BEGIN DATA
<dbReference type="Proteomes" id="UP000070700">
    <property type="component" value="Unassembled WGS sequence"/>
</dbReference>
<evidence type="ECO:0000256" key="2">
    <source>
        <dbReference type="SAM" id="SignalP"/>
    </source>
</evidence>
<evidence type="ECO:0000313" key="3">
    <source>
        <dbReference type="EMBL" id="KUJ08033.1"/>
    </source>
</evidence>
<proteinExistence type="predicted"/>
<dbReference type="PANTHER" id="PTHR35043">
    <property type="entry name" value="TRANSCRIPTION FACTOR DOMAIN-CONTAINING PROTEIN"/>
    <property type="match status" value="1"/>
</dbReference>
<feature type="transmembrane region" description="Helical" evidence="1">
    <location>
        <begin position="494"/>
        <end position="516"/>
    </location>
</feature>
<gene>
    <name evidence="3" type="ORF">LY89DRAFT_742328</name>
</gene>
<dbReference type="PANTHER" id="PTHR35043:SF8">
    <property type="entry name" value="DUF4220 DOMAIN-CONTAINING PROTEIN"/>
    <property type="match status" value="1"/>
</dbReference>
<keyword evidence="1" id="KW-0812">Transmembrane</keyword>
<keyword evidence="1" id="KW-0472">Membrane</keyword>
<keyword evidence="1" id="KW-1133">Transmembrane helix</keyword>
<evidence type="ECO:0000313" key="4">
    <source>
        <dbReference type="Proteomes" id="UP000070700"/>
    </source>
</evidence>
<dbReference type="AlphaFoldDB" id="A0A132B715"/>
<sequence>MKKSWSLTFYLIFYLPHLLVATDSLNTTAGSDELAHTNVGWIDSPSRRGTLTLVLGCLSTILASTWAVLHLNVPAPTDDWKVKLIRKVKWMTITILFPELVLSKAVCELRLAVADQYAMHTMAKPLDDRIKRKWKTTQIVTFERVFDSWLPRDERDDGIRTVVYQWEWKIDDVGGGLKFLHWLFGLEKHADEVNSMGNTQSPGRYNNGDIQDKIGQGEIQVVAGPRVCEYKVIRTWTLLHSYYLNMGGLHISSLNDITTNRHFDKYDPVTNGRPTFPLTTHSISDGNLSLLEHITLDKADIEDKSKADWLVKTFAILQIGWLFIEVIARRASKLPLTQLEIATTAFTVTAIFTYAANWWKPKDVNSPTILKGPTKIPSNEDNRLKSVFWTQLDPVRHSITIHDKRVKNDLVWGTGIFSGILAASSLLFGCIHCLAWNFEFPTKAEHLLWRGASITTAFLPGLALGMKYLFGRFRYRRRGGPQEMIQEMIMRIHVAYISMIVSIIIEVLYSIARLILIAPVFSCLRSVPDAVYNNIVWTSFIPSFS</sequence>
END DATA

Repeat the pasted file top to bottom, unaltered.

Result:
<dbReference type="Proteomes" id="UP000070700">
    <property type="component" value="Unassembled WGS sequence"/>
</dbReference>
<evidence type="ECO:0000256" key="2">
    <source>
        <dbReference type="SAM" id="SignalP"/>
    </source>
</evidence>
<evidence type="ECO:0000313" key="3">
    <source>
        <dbReference type="EMBL" id="KUJ08033.1"/>
    </source>
</evidence>
<proteinExistence type="predicted"/>
<dbReference type="PANTHER" id="PTHR35043">
    <property type="entry name" value="TRANSCRIPTION FACTOR DOMAIN-CONTAINING PROTEIN"/>
    <property type="match status" value="1"/>
</dbReference>
<feature type="transmembrane region" description="Helical" evidence="1">
    <location>
        <begin position="494"/>
        <end position="516"/>
    </location>
</feature>
<gene>
    <name evidence="3" type="ORF">LY89DRAFT_742328</name>
</gene>
<dbReference type="PANTHER" id="PTHR35043:SF8">
    <property type="entry name" value="DUF4220 DOMAIN-CONTAINING PROTEIN"/>
    <property type="match status" value="1"/>
</dbReference>
<keyword evidence="1" id="KW-0812">Transmembrane</keyword>
<keyword evidence="1" id="KW-0472">Membrane</keyword>
<keyword evidence="1" id="KW-1133">Transmembrane helix</keyword>
<evidence type="ECO:0000313" key="4">
    <source>
        <dbReference type="Proteomes" id="UP000070700"/>
    </source>
</evidence>
<dbReference type="AlphaFoldDB" id="A0A132B715"/>
<sequence>MKKSWSLTFYLIFYLPHLLVATDSLNTTAGSDELAHTNVGWIDSPSRRGTLTLVLGCLSTILASTWAVLHLNVPAPTDDWKVKLIRKVKWMTITILFPELVLSKAVCELRLAVADQYAMHTMAKPLDDRIKRKWKTTQIVTFERVFDSWLPRDERDDGIRTVVYQWEWKIDDVGGGLKFLHWLFGLEKHADEVNSMGNTQSPGRYNNGDIQDKIGQGEIQVVAGPRVCEYKVIRTWTLLHSYYLNMGGLHISSLNDITTNRHFDKYDPVTNGRPTFPLTTHSISDGNLSLLEHITLDKADIEDKSKADWLVKTFAILQIGWLFIEVIARRASKLPLTQLEIATTAFTVTAIFTYAANWWKPKDVNSPTILKGPTKIPSNEDNRLKSVFWTQLDPVRHSITIHDKRVKNDLVWGTGIFSGILAASSLLFGCIHCLAWNFEFPTKAEHLLWRGASITTAFLPGLALGMKYLFGRFRYRRRGGPQEMIQEMIMRIHVAYISMIVSIIIEVLYSIARLILIAPVFSCLRSVPDAVYNNIVWTSFIPSFS</sequence>